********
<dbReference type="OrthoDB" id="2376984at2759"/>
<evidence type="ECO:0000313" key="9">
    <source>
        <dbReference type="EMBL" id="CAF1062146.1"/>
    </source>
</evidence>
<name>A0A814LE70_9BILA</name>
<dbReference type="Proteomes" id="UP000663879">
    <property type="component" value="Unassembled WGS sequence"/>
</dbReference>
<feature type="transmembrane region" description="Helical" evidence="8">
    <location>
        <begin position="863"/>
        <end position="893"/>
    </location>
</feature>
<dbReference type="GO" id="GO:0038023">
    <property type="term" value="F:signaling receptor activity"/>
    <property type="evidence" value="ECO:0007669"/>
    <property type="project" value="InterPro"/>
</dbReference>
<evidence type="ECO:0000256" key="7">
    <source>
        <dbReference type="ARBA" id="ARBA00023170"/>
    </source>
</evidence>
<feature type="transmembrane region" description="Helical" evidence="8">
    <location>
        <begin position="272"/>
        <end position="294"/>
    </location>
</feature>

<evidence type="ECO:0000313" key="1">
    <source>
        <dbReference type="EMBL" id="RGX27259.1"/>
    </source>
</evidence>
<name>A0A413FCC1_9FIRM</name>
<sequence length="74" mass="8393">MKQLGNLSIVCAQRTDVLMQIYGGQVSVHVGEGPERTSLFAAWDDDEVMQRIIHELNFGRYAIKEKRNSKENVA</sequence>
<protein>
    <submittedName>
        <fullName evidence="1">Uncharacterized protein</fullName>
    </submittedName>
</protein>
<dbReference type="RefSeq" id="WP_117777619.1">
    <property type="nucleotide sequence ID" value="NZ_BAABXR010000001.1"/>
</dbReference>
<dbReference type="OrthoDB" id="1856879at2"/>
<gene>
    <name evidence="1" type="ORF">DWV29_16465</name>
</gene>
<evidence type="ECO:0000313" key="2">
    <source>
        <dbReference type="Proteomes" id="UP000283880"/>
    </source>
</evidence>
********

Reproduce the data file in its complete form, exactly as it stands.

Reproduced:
<dbReference type="OrthoDB" id="2376984at2759"/>
<evidence type="ECO:0000313" key="9">
    <source>
        <dbReference type="EMBL" id="CAF1062146.1"/>
    </source>
</evidence>
<name>A0A814LE70_9BILA</name>
<dbReference type="Proteomes" id="UP000663879">
    <property type="component" value="Unassembled WGS sequence"/>
</dbReference>
<feature type="transmembrane region" description="Helical" evidence="8">
    <location>
        <begin position="863"/>
        <end position="893"/>
    </location>
</feature>
<dbReference type="GO" id="GO:0038023">
    <property type="term" value="F:signaling receptor activity"/>
    <property type="evidence" value="ECO:0007669"/>
    <property type="project" value="InterPro"/>
</dbReference>
<evidence type="ECO:0000256" key="7">
    <source>
        <dbReference type="ARBA" id="ARBA00023170"/>
    </source>
</evidence>
<feature type="transmembrane region" description="Helical" evidence="8">
    <location>
        <begin position="272"/>
        <end position="294"/>
    </location>
</feature>

<evidence type="ECO:0000313" key="1">
    <source>
        <dbReference type="EMBL" id="RGX27259.1"/>
    </source>
</evidence>
<name>A0A413FCC1_9FIRM</name>
<sequence length="74" mass="8393">MKQLGNLSIVCAQRTDVLMQIYGGQVSVHVGEGPERTSLFAAWDDDEVMQRIIHELNFGRYAIKEKRNSKENVA</sequence>
<protein>
    <submittedName>
        <fullName evidence="1">Uncharacterized protein</fullName>
    </submittedName>
</protein>
<dbReference type="RefSeq" id="WP_117777619.1">
    <property type="nucleotide sequence ID" value="NZ_BAABXR010000001.1"/>
</dbReference>
<dbReference type="OrthoDB" id="1856879at2"/>
<gene>
    <name evidence="1" type="ORF">DWV29_16465</name>
</gene>
<evidence type="ECO:0000313" key="2">
    <source>
        <dbReference type="Proteomes" id="UP000283880"/>
    </source>
</evidence>